People in Beijing are now able to call for a driverless taxi to ferry them around, the first paid service of its kind in China.

Baidu Apollo’s fully driverless robotaxis in motion
Credit: Baidu, Inc.

Baidu, Inc. recently announced that its Apollo Go Robotaxi service has become fully open for public use in Beijing’s Shougang Park on 2 May 2021. Additionally, the company’s spokesperson stated that the Apollo Go Robotaxi service will cost only 30 yuan (US$4.60) per ride.

The company has also planned for its robotaxi service to be used in the 2022 Beijing Winter Olympic Games, where the self-driving vehicles will be used to transport visitors, athletes and staff to the games.

Baidu has previously started its robotaxi service in two other Chinese cities before Beijing, according to the company’s announcement of its third-quarter 2020 revenue results. In another revenue results report dated 17 February 2021, the company stated that its robotaxi and robobus service has serviced over 210,000 rides as of December 2020.

apollo go app
Users hailing a fully driverless robotaxi with the Apollo Go App
Credit: Baidu Inc.

People who are interested in riding one of Baidu’s driverless taxis may hail for a nearby unit using the Apollo Go App. The app also comes with features that allow people to track their rides, a remote car honk and virtual reality navigation. To unlock the robotaxi, passengers are required to scan a QR code and health code for identity verification and pandemic prevention purposes.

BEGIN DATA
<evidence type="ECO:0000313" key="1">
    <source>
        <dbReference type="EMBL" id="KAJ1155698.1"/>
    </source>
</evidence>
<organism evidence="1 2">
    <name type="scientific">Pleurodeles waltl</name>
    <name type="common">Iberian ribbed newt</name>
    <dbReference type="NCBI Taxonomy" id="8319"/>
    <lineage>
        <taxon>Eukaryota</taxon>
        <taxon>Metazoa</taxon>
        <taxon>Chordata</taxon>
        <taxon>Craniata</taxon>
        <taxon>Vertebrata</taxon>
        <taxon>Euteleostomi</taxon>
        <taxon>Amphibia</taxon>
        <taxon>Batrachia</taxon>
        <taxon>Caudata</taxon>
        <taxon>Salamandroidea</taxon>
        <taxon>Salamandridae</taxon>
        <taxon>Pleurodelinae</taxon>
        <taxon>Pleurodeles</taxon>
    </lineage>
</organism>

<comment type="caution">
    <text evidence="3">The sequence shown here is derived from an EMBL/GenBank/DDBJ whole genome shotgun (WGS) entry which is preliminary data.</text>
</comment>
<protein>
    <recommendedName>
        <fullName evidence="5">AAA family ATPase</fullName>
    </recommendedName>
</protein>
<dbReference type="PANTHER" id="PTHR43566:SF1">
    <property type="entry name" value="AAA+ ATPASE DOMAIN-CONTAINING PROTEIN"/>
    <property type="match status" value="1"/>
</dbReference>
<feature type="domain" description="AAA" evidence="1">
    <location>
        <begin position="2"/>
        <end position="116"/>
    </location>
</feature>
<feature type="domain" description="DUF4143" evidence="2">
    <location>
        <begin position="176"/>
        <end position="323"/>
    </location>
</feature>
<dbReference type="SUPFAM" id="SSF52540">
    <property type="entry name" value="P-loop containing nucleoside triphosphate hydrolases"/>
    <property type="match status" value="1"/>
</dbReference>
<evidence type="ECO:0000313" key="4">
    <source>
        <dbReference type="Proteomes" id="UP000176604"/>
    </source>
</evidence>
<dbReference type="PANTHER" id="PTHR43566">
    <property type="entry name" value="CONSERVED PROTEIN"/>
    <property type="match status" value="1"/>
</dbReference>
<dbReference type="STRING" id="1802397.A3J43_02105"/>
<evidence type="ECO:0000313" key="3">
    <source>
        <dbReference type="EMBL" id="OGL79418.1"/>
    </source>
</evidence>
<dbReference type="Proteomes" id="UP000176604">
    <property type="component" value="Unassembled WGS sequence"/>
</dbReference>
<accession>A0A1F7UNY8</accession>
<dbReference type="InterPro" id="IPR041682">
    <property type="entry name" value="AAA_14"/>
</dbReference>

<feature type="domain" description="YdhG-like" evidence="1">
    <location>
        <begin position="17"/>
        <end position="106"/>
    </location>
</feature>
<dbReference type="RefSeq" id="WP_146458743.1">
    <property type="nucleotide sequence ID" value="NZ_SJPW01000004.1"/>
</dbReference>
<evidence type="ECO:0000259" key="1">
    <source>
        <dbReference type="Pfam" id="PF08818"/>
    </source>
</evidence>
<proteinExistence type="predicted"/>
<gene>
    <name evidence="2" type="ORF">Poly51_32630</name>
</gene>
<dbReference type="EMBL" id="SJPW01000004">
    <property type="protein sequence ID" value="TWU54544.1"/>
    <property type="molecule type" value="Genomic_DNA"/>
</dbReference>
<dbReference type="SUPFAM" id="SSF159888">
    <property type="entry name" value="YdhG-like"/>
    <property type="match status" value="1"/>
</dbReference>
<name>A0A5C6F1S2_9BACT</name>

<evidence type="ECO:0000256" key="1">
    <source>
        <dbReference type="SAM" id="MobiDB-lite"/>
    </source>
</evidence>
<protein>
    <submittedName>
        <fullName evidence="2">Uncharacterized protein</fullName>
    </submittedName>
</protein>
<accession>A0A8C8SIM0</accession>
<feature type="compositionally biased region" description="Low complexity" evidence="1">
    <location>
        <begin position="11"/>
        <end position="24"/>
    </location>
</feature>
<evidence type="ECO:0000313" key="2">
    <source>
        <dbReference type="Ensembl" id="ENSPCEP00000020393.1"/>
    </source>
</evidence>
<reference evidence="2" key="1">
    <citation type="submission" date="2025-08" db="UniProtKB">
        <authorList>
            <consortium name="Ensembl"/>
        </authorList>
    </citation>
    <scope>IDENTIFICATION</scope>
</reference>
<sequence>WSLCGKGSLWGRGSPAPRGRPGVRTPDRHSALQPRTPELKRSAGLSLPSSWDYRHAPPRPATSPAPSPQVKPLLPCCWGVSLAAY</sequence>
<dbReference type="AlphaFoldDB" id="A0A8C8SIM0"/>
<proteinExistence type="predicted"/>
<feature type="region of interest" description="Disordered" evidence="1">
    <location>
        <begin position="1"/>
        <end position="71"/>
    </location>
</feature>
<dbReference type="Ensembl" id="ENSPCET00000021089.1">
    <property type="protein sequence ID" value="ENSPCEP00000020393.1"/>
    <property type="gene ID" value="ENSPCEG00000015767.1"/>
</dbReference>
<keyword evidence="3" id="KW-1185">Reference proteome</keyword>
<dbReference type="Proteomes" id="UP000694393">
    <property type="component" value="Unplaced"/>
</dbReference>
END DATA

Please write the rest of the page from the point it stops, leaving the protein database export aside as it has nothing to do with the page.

Tapping on the “Start the Journey” button upon boarding the robotaxi will start a series of checks that the vehicle will go through to ensure passenger safety. The car will ensure that seatbelts are fastened and the doors are shut before beginning the trip. Although the robotaxi does not come with a driver, a human operator can remotely control the vehicle over 5G in case of an emergency.

Baidu’s Vice President and General Manager of Autonomous Driving Technology, Yunpeng Wang hopes that the company’s robotaxis can help achieve carbon neutrality in China and that its automated vehicles will be launched in more cities in the future. He also added that the launch of more driverless cars will provide the public with access to “greener, low-carbon and convenient travel services” while continuing to improve user experience and unmanned service process.

Baidu isn’t the only company working on driverless taxis. AutoX, backed by retail giant Alibaba, was credited to be the first company to test unmanned vehicles in China when it launched 25 automated vehicles on public roads. The only difference between it and Baidu is that AutoX’s cars are not able to be taken over by any remote operator.


Written by John Paul Joaquin